- The Washington Times - Thursday, November 20, 2003

GEORGE, South Africa — Tiger Woods, Davis Love III and the rest of the Americans could not have asked for a better start yesterday in the Presidents Cup.

It was the finish that left them dazed, disappointed and facing another deficit.

“They all want to go kick themselves in the rear end,” U.S. captain Jack Nicklaus said after the International team rallied over the final three holes in the final three matches to take a 31/2-21/2 lead.

Determined not to fizzle the way they did in Australia five years ago, the Americans were poised to take a commanding lead in the opening session of alternate shot matches.

Woods and Charles Howell III needed only 15 holes to get their partnership off to a great start. Love and Kenny Perry hit spectacular shots and won easily. The United States led 2-1 and was 2 up on the back nine in the other matches.

“It could have been quite ugly,” Peter Lonard of Australia said. “Knowing we could be 5-1 down and looking down the barrel of the gun, and we can still pull it out somehow … that’s probably the most important thing.”

For the Americans, it all fell apart quickly.

First came the gutsy 6-iron from Masters champion Mike Weir, winning yet another battle of the lefties.

He and Nick Price were 1 down with two holes to play against Phil Mickelson and David Toms, the top American tandem from last year’s Ryder Cup.

“We needed something,” Weir said.

Facing the par-3 17th with bunkers and rough to the right and a 6-foot trench protecting the left — a difficult shot for left-handers — Mickelson turned away in disgust as his ball sailed well right of the green.

Weir took aim at the flag and Price walked off the tee clapping and shaking his fists. Price converted the birdie, then hit a nice chip to 5 feet that Weir finished off for birdie on the 18th and a 1-up victory.

Then came Adam Scott.

His swing reminds everyone of Woods, and so did the shots he hit on the closing holes.

The clutch birdie putt from 12 feet on No.16. The tee shot on the difficult 17th that Ernie Els converted for birdie to square the match. From the 18th fairway, Scott hit a 2-iron from 265 yards that covered the flag and left his teammates in awe.

“Only two players can hit that shot,” Els said, referring to Scott and Woods.

The ball skipped just over the green, and Els hit a nice chip that was conceded for birdie and a 1-up victory over Justin Leonard and Jim Furyk.

“Ernie told me, ‘Just stay on course,”’ Scott said. “And we finished strong.”

The final blow was Robert Allenby and Stephen Leaney, 2-down against Jay Haas and Fred Funk with three holes to play.

Facing certain defeat, Allenby holed a 15-foot birdie from the fringe to halve the hole and stay alive. Haas’ tee shot on No.17 drifted into the trench, and Funk conceded after his bold play from the gunch hit the rock wall and ricocheted over his head.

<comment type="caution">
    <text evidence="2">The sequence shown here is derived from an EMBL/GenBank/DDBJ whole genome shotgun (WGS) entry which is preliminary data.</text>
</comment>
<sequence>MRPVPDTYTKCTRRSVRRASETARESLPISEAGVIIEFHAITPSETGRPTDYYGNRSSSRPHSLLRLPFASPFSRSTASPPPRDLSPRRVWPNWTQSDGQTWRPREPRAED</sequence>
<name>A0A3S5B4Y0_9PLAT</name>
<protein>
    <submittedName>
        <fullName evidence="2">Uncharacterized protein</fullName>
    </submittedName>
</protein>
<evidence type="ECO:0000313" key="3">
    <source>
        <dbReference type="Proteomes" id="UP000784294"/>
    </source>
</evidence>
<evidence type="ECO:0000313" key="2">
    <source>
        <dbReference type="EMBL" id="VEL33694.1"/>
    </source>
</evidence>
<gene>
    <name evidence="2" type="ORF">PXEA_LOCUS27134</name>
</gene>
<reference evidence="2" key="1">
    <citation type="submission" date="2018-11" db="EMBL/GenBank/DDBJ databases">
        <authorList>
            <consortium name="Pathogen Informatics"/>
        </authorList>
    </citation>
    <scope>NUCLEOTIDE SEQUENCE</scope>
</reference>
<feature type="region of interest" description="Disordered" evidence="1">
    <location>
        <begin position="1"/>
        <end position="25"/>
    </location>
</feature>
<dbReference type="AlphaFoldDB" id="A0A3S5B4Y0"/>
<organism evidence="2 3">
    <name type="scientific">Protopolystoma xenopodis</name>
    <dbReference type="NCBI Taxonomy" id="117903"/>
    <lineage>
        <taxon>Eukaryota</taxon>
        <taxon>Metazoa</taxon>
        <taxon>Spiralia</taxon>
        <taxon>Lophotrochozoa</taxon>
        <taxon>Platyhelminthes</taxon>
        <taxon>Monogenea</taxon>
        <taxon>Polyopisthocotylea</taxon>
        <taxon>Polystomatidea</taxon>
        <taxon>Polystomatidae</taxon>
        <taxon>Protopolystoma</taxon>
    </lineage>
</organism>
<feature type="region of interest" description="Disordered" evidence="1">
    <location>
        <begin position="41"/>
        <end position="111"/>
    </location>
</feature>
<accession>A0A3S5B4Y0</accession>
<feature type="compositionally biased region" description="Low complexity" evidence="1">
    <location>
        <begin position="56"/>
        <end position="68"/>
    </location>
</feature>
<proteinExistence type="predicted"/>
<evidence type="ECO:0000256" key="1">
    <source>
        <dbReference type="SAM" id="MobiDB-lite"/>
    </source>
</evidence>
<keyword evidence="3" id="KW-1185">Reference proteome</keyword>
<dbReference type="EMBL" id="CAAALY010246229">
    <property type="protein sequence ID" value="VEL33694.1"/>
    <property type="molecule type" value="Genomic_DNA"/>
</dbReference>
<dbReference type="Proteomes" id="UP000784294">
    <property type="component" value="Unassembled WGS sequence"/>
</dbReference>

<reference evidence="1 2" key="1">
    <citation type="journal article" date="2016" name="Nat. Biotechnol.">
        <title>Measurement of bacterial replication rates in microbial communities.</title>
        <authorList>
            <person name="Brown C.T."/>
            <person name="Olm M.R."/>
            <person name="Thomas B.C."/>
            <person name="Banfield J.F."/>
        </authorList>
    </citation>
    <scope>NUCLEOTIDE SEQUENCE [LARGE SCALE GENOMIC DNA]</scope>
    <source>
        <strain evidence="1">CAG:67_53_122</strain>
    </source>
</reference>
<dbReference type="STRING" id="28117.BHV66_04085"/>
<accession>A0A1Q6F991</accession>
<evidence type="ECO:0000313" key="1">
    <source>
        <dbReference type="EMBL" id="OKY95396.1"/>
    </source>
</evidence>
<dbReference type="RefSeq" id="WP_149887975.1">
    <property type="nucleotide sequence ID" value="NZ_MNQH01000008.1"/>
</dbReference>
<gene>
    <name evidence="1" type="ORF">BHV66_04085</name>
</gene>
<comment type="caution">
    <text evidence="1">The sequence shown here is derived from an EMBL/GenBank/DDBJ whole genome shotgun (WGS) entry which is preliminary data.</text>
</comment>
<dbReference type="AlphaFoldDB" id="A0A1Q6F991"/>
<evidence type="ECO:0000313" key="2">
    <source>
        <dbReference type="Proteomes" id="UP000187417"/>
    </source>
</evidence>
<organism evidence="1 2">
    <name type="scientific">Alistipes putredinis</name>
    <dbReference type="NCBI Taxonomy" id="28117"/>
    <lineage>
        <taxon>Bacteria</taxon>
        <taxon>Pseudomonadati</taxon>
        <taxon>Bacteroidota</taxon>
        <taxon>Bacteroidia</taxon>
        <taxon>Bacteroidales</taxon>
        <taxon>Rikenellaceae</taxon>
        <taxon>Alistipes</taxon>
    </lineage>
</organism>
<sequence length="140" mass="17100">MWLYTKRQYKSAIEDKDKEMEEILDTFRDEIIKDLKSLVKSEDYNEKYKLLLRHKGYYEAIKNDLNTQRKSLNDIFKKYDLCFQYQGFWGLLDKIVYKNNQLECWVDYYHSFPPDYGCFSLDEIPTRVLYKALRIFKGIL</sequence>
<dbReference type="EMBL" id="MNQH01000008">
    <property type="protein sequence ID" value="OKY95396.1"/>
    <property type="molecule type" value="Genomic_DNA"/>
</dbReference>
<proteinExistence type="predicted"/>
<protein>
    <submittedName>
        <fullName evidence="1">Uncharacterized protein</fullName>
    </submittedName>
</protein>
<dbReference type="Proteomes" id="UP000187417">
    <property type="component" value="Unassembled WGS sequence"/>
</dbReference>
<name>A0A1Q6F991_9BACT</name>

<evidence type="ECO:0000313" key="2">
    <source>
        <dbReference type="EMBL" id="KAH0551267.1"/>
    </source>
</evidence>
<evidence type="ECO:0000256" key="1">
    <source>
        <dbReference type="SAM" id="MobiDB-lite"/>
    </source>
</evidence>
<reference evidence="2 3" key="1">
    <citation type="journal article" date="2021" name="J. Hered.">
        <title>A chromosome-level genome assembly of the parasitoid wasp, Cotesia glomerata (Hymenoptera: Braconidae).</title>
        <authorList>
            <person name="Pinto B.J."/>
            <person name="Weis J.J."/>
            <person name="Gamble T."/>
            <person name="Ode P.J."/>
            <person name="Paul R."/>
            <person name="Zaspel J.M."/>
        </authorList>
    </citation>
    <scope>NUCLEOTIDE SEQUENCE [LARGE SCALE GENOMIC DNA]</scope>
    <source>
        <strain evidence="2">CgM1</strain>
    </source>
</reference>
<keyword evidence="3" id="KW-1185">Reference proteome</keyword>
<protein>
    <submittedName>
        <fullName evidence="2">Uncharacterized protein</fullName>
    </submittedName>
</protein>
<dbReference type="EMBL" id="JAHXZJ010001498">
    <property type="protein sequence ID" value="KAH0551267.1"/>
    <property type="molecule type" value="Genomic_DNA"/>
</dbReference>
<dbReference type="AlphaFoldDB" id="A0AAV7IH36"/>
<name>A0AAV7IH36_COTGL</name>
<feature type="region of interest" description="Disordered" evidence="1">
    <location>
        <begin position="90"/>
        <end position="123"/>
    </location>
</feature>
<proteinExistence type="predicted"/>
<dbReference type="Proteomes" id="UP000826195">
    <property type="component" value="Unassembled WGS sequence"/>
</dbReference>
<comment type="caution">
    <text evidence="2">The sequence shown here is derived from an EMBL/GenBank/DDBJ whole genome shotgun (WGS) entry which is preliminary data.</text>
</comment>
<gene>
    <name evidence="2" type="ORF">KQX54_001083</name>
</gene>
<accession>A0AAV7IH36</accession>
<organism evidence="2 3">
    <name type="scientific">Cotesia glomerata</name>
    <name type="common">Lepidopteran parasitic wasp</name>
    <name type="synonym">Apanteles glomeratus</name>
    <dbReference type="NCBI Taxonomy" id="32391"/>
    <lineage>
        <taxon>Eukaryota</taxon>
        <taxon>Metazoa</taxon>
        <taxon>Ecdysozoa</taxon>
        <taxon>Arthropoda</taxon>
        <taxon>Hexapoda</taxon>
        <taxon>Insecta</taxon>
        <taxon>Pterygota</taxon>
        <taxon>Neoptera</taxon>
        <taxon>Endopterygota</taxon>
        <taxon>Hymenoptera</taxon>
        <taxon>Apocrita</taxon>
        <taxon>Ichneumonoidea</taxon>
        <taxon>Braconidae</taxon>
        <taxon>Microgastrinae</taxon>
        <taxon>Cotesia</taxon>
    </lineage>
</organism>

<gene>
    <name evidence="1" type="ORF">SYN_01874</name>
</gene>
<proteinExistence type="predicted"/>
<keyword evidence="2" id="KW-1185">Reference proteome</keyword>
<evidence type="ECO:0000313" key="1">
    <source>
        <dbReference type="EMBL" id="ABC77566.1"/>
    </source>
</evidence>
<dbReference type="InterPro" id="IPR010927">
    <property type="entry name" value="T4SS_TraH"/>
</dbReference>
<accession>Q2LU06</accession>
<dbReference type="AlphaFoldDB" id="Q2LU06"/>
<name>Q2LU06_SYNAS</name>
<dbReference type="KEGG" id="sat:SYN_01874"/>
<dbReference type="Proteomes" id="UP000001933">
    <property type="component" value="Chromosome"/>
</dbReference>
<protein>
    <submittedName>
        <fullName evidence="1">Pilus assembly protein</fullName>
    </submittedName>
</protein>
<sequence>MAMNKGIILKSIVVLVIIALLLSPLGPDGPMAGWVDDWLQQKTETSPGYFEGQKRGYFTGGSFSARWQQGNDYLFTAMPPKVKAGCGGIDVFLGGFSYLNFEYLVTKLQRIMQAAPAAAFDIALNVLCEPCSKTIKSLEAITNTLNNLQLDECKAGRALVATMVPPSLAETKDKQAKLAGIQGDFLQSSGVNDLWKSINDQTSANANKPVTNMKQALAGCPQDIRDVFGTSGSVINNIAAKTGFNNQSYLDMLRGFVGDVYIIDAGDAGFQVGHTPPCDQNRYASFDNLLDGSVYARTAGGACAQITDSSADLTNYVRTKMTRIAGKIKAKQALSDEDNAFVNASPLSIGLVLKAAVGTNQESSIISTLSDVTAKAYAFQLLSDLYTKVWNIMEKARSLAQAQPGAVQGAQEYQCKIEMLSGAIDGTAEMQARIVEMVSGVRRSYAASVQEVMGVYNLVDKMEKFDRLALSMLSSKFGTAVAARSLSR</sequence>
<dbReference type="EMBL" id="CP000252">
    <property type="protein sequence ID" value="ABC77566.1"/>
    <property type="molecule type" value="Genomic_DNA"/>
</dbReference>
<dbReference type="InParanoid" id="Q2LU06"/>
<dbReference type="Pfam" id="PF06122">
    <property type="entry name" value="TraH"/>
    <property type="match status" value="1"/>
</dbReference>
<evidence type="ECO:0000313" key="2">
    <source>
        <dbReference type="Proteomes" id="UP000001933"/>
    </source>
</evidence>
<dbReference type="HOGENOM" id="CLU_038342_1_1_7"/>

Haas hit his second shot into rough so thick on the par-5 18th that Funk couldn’t reach the green. They lost the hole with a bogey and had to settle for a halve.

“We pulled the rabbit out of the hat today,” International captain Gary Player said.

The good news for Nicklaus?

At least he knows his guys came to play.

That wasn’t the case in 1998 at Royal Melbourne, where a listless U.S. team fell behind 7-3 after the first two sessions and suffered its worst loss ever in any cup, 201/2-111/2.

This time, they played with passion and pulled off some amazing shots.

Perry holed an 80-foot putt on No.2, up a steep slope with a sharp bend to the right, for a birdie to win the hole.

Love chipped in for birdie on No.5, hit out of a hazard to salvage a par on the 12th, and chipped over a bunker and into the hole for an eagle on the 16th to close out Lonard and Tim Clark, 4 and 2.

“He hit some unbelievable short-game shots, and it was fun to watch,” Perry said.

Woods and Howell never trailed, and kept the momentum when Woods recovered from his drive into a pot bunker by stuffing his wedge into 2 feet for par to halve the hole.

Howell was a model of confidence in his first team competition, paired with the No.1 player in the world.

“Chuck is a great kid to play with, and I rode him hard today,” Woods said.

Howell didn’t buy it.

“How can you carry Tiger? Are you kidding?” he said. “We both played well.”

Ultimately, it wasn’t enough.

Vijay Singh and Retief Goosen never trailed and won, 3 and 2, against Presidents Cup rookies Jerry Kelly and Chris DiMarco.

Then, they watched the rest of their teammates show plenty of resolve and give the International team an unlikely lead.

“We had a good shot at being 5-1 today,” Nicklaus said. “That’s disappointing, but that’s also very good play on the part of Gary’s team.”

No one was better than Weir, who kept his team in the match when Price was struggling off the tee.

The most impressive shot of all might have come at No.6, when Price played an iron off the tee on the 341-yard hole and still hit into a bunker with a steep face, 61 yards from a tiny green guarded by a steep slope.

Weir hit an explosion shot with an 8-iron — a shot no one practices — that banged into the slope and stopped 12 feet away. Instead of going 3-down, Price holed the putt to cut the deficit to one.

“One of the best shots I’ve hit in a long time,” Weir said. “You’ve just got to trust your imagination.”

He and Price were 2-down on two occasions during their match, and kept clawing back.

In the end, the rest of the International team followed their lead.

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